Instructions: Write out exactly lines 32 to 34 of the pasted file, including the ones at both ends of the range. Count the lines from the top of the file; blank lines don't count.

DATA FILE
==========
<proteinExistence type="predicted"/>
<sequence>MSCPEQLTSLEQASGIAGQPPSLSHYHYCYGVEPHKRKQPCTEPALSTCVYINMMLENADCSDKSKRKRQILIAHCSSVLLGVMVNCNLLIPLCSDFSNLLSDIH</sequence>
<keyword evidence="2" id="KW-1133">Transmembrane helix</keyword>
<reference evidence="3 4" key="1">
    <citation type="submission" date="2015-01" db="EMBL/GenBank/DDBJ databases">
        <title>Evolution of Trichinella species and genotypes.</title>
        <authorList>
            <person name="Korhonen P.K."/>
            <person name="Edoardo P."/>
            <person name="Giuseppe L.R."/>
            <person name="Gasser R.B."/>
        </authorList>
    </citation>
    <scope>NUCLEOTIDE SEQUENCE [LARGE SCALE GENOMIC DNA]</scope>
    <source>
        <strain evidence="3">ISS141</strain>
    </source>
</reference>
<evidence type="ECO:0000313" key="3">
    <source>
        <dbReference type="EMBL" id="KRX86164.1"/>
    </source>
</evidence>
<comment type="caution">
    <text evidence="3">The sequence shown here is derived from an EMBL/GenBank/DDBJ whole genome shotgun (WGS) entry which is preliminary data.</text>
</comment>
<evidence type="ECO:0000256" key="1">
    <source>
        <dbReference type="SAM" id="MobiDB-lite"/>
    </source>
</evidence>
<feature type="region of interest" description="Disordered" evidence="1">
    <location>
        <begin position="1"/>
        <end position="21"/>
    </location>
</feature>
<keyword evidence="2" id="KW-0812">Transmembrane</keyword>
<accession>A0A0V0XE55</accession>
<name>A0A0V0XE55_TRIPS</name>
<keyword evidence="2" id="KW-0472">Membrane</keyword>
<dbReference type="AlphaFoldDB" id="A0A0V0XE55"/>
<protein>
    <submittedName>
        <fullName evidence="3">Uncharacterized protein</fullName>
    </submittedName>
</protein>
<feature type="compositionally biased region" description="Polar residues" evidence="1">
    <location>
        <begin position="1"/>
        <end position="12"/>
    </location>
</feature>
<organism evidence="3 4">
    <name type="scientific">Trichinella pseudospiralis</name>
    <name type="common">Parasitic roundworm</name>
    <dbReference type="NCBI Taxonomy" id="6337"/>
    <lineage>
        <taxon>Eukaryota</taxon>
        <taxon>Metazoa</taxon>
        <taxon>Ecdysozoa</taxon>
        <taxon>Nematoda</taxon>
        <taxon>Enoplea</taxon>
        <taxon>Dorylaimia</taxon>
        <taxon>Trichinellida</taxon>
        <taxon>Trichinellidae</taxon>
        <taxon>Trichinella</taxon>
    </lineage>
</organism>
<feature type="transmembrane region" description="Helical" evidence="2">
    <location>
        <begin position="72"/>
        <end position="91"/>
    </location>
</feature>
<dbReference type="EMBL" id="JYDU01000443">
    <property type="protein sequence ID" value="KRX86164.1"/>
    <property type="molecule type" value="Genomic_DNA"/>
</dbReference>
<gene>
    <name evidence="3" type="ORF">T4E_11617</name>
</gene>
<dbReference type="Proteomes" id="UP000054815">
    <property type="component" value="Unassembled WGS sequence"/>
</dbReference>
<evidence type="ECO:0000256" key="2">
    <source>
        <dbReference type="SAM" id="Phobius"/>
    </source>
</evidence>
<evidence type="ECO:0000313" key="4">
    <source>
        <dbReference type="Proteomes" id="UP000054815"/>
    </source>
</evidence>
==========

<feature type="region of interest" description="Disordered" evidence="1">
    <location>
        <begin position="1"/>